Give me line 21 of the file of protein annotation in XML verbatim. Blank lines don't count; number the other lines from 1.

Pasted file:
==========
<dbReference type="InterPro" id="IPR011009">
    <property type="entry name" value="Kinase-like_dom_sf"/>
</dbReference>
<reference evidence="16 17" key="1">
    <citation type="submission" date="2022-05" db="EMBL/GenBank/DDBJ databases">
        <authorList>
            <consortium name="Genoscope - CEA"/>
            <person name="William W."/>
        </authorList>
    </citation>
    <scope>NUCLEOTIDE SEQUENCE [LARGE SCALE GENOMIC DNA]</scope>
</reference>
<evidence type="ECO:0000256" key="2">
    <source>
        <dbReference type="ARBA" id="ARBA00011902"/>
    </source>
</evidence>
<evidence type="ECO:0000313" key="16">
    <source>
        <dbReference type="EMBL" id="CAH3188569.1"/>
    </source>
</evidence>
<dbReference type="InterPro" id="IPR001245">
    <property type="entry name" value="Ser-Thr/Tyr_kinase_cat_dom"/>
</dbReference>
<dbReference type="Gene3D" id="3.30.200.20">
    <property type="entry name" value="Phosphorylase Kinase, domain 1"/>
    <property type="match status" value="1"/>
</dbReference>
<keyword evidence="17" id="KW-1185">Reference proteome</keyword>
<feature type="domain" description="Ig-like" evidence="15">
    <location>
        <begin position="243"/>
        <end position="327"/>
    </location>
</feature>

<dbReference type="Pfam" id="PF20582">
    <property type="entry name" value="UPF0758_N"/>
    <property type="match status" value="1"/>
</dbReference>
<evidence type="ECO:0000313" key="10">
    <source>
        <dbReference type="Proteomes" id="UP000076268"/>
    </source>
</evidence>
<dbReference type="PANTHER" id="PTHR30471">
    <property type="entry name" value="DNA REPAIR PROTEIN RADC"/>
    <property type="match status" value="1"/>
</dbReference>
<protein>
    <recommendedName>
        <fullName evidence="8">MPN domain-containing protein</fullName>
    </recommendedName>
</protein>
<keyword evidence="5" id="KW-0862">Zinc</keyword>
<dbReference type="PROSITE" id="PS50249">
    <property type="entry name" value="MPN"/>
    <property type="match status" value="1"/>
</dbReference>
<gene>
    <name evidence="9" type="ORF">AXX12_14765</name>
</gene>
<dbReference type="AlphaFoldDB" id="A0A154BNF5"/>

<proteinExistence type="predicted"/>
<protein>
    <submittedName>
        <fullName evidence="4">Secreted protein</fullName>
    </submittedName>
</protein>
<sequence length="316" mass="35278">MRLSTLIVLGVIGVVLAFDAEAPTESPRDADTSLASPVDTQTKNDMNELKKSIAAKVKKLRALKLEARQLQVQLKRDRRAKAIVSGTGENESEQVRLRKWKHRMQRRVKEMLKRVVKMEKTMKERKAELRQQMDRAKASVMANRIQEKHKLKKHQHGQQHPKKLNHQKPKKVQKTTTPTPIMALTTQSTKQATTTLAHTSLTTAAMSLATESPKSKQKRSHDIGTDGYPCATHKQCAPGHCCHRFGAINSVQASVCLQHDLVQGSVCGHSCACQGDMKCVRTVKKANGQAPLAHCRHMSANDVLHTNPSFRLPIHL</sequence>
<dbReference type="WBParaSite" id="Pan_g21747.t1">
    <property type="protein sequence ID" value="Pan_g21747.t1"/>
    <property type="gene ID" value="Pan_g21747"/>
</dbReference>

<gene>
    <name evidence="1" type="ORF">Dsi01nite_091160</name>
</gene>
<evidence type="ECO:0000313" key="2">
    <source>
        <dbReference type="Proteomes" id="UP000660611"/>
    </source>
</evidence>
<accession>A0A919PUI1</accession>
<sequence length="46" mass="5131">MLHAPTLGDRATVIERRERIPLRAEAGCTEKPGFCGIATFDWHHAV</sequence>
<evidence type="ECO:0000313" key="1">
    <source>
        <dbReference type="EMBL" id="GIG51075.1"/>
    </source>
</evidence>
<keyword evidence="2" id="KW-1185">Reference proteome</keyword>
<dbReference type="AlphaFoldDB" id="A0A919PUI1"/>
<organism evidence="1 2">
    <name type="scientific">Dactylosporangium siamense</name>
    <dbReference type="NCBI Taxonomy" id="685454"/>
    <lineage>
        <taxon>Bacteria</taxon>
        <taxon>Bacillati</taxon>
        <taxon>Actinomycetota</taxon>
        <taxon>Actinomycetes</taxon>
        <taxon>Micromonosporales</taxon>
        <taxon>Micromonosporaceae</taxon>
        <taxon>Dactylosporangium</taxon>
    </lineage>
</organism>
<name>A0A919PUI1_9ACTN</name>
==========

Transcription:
    </source>